At the Statesman’s request, McClatchy searched them for the names of 30 current and former Idaho political and business figures and their spouses or companies. None appeared in the documents.

Boise Co-op lays off 24

The layoffs earlier this year followed lower-than-projected sales at the Boise Co-op’s store at The Village at Meridian, which opened Nov. 13, 2015.

Eighteen employees at that store and six from the original North End store were laid off — about 9 percent of the total Co-op workforce.

Organic seed farmer admits to fraud

Bernard Saul, co-owner of Saul Farms, admitted in federal court that he obtained $1.9 million in padded profits by illegally marketing conventional alfalfa seeds as organic.

Under the name Bliss Seed, Saul sold 7 million pounds of mislabeled organic seed between 2010 and fall 2015. Saul faces up to 10 years for fraud and 10 years for money laundering. His wife, Roza Saul, was also charged for selling a misbranded product and faces up to a year in prison.

Boise sometimes loses on cost of living

Treasure Valley companies often justify paying lower wages than competitors in other markets by saying salary differences are offset by the Valley’s cost of living.

That’s not always true. For example, according to a report posted on the Idaho Department of Labor’s blog titled Wages Key When Attracting Talent, computer and math professionals in Colorado Springs pay 2.9 percent more in living costs than those in Boise but earn 31.5 percent more. Education professionals in Reno, Nev., offset a 2.6 percent higher cost of living with 22 percent higher wages.

Dallas flights benefit business travelers

The Boise Metro Chamber of Commerce lauded the nonstop flights connecting Boise and Dallas coming in June, saying Treasure Valley companies will have better access to partner companies.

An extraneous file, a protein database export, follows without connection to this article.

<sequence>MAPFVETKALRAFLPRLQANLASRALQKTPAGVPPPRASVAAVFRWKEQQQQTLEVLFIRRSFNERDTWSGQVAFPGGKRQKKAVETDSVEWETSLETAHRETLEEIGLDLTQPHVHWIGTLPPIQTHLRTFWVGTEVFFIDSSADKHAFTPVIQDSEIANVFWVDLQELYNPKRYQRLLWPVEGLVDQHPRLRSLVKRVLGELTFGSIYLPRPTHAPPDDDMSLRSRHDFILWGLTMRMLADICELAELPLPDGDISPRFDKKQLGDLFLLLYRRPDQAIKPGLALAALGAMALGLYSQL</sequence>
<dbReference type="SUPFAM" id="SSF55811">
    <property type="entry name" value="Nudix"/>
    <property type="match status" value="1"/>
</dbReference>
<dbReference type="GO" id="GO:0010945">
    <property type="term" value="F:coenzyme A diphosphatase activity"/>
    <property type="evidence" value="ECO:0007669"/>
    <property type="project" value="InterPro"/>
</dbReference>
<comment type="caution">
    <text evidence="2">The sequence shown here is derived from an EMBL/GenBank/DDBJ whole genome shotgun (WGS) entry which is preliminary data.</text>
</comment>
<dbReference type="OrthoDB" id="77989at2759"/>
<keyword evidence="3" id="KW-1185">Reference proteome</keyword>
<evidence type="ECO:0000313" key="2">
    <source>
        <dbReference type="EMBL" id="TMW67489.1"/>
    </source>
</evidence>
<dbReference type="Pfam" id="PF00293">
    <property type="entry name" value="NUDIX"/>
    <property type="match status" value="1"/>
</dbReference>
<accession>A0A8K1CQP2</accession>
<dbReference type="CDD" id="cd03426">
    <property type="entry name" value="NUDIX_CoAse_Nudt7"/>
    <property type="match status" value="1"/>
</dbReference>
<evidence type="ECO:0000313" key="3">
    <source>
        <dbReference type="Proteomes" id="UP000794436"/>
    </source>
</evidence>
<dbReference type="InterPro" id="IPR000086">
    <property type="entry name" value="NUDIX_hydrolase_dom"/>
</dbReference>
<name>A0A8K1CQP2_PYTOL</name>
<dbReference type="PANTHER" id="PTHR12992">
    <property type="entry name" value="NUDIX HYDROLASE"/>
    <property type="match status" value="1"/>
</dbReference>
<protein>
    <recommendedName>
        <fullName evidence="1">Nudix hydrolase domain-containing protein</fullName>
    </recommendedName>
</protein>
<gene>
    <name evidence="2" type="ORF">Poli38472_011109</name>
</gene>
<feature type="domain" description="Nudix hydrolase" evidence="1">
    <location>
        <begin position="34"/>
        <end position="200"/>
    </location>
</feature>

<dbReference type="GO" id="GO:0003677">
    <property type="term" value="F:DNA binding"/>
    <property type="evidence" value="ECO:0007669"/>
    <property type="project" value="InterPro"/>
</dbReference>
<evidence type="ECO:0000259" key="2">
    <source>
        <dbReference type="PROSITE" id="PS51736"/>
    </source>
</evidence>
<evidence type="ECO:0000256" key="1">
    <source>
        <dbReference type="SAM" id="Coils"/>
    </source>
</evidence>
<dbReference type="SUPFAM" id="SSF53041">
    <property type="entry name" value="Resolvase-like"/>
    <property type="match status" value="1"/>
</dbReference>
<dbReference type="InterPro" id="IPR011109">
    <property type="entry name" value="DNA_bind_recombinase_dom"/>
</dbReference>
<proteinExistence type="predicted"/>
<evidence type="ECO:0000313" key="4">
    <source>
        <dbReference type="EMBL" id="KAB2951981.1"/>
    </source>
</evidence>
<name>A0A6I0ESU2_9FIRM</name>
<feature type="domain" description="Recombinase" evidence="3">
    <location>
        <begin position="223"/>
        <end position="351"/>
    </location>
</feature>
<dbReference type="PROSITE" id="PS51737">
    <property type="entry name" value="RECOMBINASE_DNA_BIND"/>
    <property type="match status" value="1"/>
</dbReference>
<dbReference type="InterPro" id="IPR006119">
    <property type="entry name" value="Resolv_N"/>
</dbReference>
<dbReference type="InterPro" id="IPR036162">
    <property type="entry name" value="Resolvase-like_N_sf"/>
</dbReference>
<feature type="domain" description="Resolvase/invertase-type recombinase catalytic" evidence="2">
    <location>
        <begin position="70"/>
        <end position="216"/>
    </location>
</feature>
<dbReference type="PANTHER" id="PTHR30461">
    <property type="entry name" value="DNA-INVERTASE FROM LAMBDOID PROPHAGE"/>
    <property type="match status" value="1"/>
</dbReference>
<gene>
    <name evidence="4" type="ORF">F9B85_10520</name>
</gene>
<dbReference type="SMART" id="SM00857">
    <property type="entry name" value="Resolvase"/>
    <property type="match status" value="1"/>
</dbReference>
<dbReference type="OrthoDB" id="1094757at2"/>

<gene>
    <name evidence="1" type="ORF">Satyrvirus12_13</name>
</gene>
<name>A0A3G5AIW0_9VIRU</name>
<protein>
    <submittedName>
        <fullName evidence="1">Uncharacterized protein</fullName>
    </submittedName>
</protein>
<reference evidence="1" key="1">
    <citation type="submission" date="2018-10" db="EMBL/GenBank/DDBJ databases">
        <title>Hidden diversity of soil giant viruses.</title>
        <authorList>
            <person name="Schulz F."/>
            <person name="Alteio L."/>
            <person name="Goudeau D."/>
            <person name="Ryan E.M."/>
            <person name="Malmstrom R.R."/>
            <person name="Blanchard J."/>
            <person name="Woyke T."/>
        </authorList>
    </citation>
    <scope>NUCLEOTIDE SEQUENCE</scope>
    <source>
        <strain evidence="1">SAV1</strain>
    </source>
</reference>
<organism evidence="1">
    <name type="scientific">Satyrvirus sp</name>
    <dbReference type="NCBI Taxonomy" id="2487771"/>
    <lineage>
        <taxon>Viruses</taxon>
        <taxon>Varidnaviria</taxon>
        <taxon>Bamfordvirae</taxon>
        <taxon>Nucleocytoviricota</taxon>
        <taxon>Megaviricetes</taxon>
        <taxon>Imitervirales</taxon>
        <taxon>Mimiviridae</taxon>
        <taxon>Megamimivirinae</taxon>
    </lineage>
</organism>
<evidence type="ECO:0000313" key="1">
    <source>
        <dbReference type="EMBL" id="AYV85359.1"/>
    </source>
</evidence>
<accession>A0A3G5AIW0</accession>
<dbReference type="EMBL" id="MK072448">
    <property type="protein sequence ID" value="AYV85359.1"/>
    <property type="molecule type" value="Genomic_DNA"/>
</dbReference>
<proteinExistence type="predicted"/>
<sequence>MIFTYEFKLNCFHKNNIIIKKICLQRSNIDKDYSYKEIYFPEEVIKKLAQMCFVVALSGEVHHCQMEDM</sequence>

Dallas was the most common final destination for Boise travelers not already served by a nonstop flight. The new flights will connect Boise to Texas as well as create a new network of one-stop destinations in Central and South America.

Insurer says nonprofits cannot pay premiums

Blue Cross of Idaho says it erred when it refused to apply funds from charitable foundations toward a Kuna man’s health insurance deductible.

That decision delayed Colin Smith’s cancer medication by two weeks, and his caretaker and a hospital employee were told by Blue Cross that its policy barred such third-party payments.

The insurer says it is trying to clamp down on third-party organizations or people covering its members’ premiums — not their out-of-pocket costs. Blue Cross says it will not let foundations pay for insurance if the foundations are fronts for companies that profit on claims from insured patients.

Boise company sues Idaho over tax breaks

Employers Resource sued the state, saying the Department of Commerce lacked authority to grant $6.5 million in tax breaks to recruit a competitor to open operations in Boise.

Paylocity, which offers similar human-resources services, received the breaks after committing to creating 551 jobs paying an average of at least $46,200 per year.

Patients stuck between insurer, dialysis firms

Blue Cross of Idaho no longer has network contracts with dialysis providers, leaving patients to go to out-of-network centers.

Canyon County resident and kidney patient Debbie Birch has no “in-network” centers available. She worries her family could lose its farm because Idaho law allows patients to be charged much higher prices for out-of-network care.

Birch’s dialysis provider, DaVita, and Blue Cross say they will treat her claims as “in network” for now.

Studio owner battling cancer seeks buyer

Linda Crouch, owner of Fusions Glass Studio in Eagle, hopes to find a buyer who will carry on the business she started in her garage in 2003 . The studio serves as a space for fusion artists to work, take classes and buy materials.

Fewer than 5 percent of patients with Crouch’s form of rare bile duct cancer survive for five years. Crouch says her decision to sell was motivated by pride in her business rather than financial need.

Lego store brings family (business) together

Boise Bricks and Minifigs opened March 19 at 10150 W. Fairview Ave., Boise. It buys, sells and trades Lego products and miniature figures.

The store is owned by franchisees Brook and Reed Brimhall, but it is operated by their entire family. The Brimhalls’ initial goal was to open a business where their son, who has Asperger syndrome, could work. He is now the resident “Lego guru.”

This roundup is part of the April 20-May 17, 2016 edition of the Idaho Statesman’s Business Insider magazine.